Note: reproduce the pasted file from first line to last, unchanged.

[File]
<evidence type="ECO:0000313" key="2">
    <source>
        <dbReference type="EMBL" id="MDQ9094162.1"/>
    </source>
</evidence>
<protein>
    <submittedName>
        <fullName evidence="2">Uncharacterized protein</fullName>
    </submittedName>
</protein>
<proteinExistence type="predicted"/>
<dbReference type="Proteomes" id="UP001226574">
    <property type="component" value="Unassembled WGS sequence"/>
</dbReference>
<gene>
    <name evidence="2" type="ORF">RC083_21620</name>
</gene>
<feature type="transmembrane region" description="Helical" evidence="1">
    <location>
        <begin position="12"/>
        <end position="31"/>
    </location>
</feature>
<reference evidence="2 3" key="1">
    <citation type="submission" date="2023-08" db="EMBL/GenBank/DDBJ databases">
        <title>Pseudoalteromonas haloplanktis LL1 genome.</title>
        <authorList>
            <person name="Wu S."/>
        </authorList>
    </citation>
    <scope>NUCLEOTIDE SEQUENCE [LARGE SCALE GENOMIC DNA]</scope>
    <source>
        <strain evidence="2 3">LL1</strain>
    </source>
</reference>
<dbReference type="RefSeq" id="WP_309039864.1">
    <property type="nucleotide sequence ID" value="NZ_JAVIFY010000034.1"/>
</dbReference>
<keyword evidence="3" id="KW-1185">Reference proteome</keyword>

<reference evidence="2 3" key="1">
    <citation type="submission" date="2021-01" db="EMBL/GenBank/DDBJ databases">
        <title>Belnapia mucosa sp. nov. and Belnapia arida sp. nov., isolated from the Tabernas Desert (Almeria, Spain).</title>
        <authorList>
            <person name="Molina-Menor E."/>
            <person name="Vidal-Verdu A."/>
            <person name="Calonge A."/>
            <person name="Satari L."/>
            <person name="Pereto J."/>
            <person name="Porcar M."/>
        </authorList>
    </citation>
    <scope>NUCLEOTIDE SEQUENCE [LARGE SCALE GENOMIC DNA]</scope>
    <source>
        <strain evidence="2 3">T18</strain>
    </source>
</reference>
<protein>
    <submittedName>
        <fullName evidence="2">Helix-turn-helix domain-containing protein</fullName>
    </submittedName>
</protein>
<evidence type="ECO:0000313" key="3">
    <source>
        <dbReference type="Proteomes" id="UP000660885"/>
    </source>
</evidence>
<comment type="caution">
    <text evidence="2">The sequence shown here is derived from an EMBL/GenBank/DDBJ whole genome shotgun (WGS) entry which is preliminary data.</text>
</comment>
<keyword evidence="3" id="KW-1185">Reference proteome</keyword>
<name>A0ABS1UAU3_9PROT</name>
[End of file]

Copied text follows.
<evidence type="ECO:0000313" key="2">
    <source>
        <dbReference type="EMBL" id="MDQ9094162.1"/>
    </source>
</evidence>
<protein>
    <submittedName>
        <fullName evidence="2">Uncharacterized protein</fullName>
    </submittedName>
</protein>
<proteinExistence type="predicted"/>
<dbReference type="Proteomes" id="UP001226574">
    <property type="component" value="Unassembled WGS sequence"/>
</dbReference>
<gene>
    <name evidence="2" type="ORF">RC083_21620</name>
</gene>
<feature type="transmembrane region" description="Helical" evidence="1">
    <location>
        <begin position="12"/>
        <end position="31"/>
    </location>
</feature>
<reference evidence="2 3" key="1">
    <citation type="submission" date="2023-08" db="EMBL/GenBank/DDBJ databases">
        <title>Pseudoalteromonas haloplanktis LL1 genome.</title>
        <authorList>
            <person name="Wu S."/>
        </authorList>
    </citation>
    <scope>NUCLEOTIDE SEQUENCE [LARGE SCALE GENOMIC DNA]</scope>
    <source>
        <strain evidence="2 3">LL1</strain>
    </source>
</reference>
<dbReference type="RefSeq" id="WP_309039864.1">
    <property type="nucleotide sequence ID" value="NZ_JAVIFY010000034.1"/>
</dbReference>
<keyword evidence="3" id="KW-1185">Reference proteome</keyword>

<reference evidence="2 3" key="1">
    <citation type="submission" date="2021-01" db="EMBL/GenBank/DDBJ databases">
        <title>Belnapia mucosa sp. nov. and Belnapia arida sp. nov., isolated from the Tabernas Desert (Almeria, Spain).</title>
        <authorList>
            <person name="Molina-Menor E."/>
            <person name="Vidal-Verdu A."/>
            <person name="Calonge A."/>
            <person name="Satari L."/>
            <person name="Pereto J."/>
            <person name="Porcar M."/>
        </authorList>
    </citation>
    <scope>NUCLEOTIDE SEQUENCE [LARGE SCALE GENOMIC DNA]</scope>
    <source>
        <strain evidence="2 3">T18</strain>
    </source>
</reference>
<protein>
    <submittedName>
        <fullName evidence="2">Helix-turn-helix domain-containing protein</fullName>
    </submittedName>
</protein>
<evidence type="ECO:0000313" key="3">
    <source>
        <dbReference type="Proteomes" id="UP000660885"/>
    </source>
</evidence>
<comment type="caution">
    <text evidence="2">The sequence shown here is derived from an EMBL/GenBank/DDBJ whole genome shotgun (WGS) entry which is preliminary data.</text>
</comment>
<keyword evidence="3" id="KW-1185">Reference proteome</keyword>
<name>A0ABS1UAU3_9PROT</name>